Adviser firm pays $133,000 for part of house deposit lost in growth fund

Advisers have been reminded they need to be careful about forecasting market performance, especially during times of market volatility after the Financial Services Complaints (FSCL) ordered a firm to pay $133,000 for money lost when advice went awry.

The warning follows a case of a woman who went to a financial adviser in August 2021 after her mother gave her $500,000 to buy her first home. She wanted advice about a mortgage. The adviser also arranged for a colleague to give her investment advice, which led to the client investing all of her money in a growth fund.

A month later, she signed an agreement to buy a townhouse off the plans, which was due to be finished by October last year.

In March last year the equities market and the woman’s fund balance was dropping. She became worried about having all her money in a growth fund, but the adviser reassured her there would be a “turnaround” in her investments by October. That did not happen.

By the time she cashed up her portfolio in November, she had suffered a $160,000 loss and had to borrow an extra $160,000 to buy the townhouse.

She complained to the firm and took part in a mediation, but this did not resolve her complaint. She then complained to FSCL saying the adviser should not have told her to put all her money into a high risk investment. The firm knew she wanted to buy a house within a short time, so it should have advised her to put her money in a low-risk investment like a term deposit, she says.

The firm says she told the first adviser she wanted to buy a house “at some stage”, but she didn’t tell her she was actively looking for a house. It says the client didn’t ever tell the second adviser she wanted to buy a house, even though she had decided to buy the townhouse when just given the advice to invest in a growth fund.

The adviser says she thought the client wanted to invest the money for retirement. The firm says an adviser’s advice is only as good as the information provided by the client.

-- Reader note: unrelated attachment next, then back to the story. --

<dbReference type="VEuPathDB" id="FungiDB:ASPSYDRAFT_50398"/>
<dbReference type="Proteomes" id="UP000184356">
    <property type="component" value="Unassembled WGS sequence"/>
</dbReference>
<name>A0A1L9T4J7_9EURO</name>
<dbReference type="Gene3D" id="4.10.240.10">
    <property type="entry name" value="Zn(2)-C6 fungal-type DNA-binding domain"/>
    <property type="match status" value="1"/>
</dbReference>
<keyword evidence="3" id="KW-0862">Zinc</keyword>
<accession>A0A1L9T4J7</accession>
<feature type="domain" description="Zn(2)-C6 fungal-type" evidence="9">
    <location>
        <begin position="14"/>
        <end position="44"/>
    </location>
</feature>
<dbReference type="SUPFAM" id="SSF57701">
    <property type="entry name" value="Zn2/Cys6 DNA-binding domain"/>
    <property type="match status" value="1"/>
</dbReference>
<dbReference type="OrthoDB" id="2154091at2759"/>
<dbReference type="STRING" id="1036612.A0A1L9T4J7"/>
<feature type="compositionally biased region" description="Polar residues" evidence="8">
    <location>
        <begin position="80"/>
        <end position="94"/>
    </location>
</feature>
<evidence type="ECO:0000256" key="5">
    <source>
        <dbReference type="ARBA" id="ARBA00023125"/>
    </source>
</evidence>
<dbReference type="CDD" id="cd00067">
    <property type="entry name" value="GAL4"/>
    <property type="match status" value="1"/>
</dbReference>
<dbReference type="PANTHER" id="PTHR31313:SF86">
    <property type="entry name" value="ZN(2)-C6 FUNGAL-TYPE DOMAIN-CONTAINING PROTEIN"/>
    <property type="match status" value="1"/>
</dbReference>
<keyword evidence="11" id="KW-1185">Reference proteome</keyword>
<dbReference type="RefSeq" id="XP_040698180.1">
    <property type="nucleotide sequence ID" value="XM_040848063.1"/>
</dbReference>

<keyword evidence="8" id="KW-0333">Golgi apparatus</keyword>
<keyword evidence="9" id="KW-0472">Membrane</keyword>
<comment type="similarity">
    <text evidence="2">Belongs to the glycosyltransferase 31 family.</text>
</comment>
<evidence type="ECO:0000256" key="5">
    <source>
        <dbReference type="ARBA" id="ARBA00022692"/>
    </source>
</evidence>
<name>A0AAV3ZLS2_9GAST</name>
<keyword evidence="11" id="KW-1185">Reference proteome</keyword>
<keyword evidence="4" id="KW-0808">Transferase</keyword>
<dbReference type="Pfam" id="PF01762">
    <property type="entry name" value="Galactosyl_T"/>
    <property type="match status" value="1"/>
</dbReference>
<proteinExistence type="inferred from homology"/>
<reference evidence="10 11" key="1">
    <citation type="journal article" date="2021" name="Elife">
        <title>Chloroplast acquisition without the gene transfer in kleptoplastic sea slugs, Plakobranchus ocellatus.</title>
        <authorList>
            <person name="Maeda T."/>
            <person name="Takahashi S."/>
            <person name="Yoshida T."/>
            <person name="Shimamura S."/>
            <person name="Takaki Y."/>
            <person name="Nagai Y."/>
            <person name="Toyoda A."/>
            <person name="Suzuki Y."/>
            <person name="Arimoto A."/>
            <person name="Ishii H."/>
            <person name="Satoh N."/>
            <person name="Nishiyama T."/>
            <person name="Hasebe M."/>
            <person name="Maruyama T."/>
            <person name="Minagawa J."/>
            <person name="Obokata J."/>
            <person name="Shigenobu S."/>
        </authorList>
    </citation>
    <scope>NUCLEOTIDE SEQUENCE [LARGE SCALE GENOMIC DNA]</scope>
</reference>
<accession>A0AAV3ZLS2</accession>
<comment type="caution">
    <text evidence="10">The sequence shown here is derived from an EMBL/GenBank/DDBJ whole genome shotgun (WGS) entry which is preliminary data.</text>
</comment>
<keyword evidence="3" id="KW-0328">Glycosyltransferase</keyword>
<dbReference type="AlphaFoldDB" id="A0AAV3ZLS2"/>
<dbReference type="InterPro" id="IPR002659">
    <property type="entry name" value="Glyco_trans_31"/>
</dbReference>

The FSCL says the handover between the advisers was inadequate. The first adviser hadn’t appeared to have told the second adviser the client wanted to buy a house and there was information that “didn’t make it” from the first adviser’s fact find to the second adviser’s statement of advice (SOA) to the client. 

Having said that, the FSCL says the second adviser should have raised it with the client anyway. “She was aged about 30, and a prudent adviser should have explored the possibility she might want to buy a house before thinking too seriously about retirement savings.

“The SOA seemed largely to be a pro forma computer-generated document. It didn’t discuss the client’s tolerance for risk. It recommended putting 100% of the funds in a 100% growth fund, but it didn’t have any warnings or explanations about the risks around doing that. Although the client and adviser spoke about the SOA afterwards, the adviser didn’t make any notes of those discussions. The SOA also didn’t explain that the recommended timeframe for investing in a growth fund is usually a minimum of five to seven years,” the FSCL says in its decision.

From the correspondence between the client and adviser, the FSCL says the adviser knew about the house purchase before she reassured the client about a market “turnaround”.

“We are concerned about this. We don’t think any adviser should be trying to forecast with such certainty how the markets might perform over the next six months, particularly during times of market volatility.”


The firm has been held responsible for 80% of the client’s loss: $128,000. FSCL says the client is responsible for 20% of her loss because she had some prior limited experience of growth funds, and because she didn’t point out to the adviser the SOA didn’t include her house purchase – although these things were minor. It also considered the firm should pay $5,000 for inconvenience: a total of $133,000.

Both sides accepted the settlement.

The FSCL says it is important for advisers within a firm to share information with each other about a client’s needs. It is also important for an adviser to ask questions about the client’s intentions and wishes, and to give – and record – advice about risk and investment timeframes.

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